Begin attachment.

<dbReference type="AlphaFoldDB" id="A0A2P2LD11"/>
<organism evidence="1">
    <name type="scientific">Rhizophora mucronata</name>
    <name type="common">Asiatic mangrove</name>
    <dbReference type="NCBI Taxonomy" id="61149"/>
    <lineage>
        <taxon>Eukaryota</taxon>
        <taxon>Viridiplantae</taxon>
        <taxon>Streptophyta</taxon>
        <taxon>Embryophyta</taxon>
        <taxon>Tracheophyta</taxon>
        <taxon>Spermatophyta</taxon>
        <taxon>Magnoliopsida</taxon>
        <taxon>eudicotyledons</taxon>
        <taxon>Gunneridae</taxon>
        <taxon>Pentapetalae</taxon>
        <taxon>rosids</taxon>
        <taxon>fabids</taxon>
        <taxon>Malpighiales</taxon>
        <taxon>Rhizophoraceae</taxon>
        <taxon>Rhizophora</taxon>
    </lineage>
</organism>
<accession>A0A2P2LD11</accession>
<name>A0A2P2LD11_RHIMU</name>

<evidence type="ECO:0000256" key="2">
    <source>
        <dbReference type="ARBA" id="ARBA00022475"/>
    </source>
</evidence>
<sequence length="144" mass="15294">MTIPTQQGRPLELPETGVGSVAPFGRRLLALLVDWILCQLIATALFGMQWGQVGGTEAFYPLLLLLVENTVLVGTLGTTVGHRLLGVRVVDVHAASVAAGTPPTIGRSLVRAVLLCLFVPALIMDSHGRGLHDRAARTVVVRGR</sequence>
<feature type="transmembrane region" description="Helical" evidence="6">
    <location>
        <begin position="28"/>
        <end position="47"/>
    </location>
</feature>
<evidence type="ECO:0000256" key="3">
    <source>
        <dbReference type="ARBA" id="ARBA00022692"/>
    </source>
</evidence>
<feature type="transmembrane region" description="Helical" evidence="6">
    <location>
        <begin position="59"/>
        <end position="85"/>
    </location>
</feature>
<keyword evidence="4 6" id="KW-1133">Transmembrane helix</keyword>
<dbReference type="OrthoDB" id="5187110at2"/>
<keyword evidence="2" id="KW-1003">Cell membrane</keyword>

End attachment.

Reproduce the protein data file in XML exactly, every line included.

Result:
<dbReference type="AlphaFoldDB" id="A0A2P2LD11"/>
<organism evidence="1">
    <name type="scientific">Rhizophora mucronata</name>
    <name type="common">Asiatic mangrove</name>
    <dbReference type="NCBI Taxonomy" id="61149"/>
    <lineage>
        <taxon>Eukaryota</taxon>
        <taxon>Viridiplantae</taxon>
        <taxon>Streptophyta</taxon>
        <taxon>Embryophyta</taxon>
        <taxon>Tracheophyta</taxon>
        <taxon>Spermatophyta</taxon>
        <taxon>Magnoliopsida</taxon>
        <taxon>eudicotyledons</taxon>
        <taxon>Gunneridae</taxon>
        <taxon>Pentapetalae</taxon>
        <taxon>rosids</taxon>
        <taxon>fabids</taxon>
        <taxon>Malpighiales</taxon>
        <taxon>Rhizophoraceae</taxon>
        <taxon>Rhizophora</taxon>
    </lineage>
</organism>
<accession>A0A2P2LD11</accession>
<name>A0A2P2LD11_RHIMU</name>

<evidence type="ECO:0000256" key="2">
    <source>
        <dbReference type="ARBA" id="ARBA00022475"/>
    </source>
</evidence>
<sequence length="144" mass="15294">MTIPTQQGRPLELPETGVGSVAPFGRRLLALLVDWILCQLIATALFGMQWGQVGGTEAFYPLLLLLVENTVLVGTLGTTVGHRLLGVRVVDVHAASVAAGTPPTIGRSLVRAVLLCLFVPALIMDSHGRGLHDRAARTVVVRGR</sequence>
<feature type="transmembrane region" description="Helical" evidence="6">
    <location>
        <begin position="28"/>
        <end position="47"/>
    </location>
</feature>
<evidence type="ECO:0000256" key="3">
    <source>
        <dbReference type="ARBA" id="ARBA00022692"/>
    </source>
</evidence>
<feature type="transmembrane region" description="Helical" evidence="6">
    <location>
        <begin position="59"/>
        <end position="85"/>
    </location>
</feature>
<keyword evidence="4 6" id="KW-1133">Transmembrane helix</keyword>
<dbReference type="OrthoDB" id="5187110at2"/>
<keyword evidence="2" id="KW-1003">Cell membrane</keyword>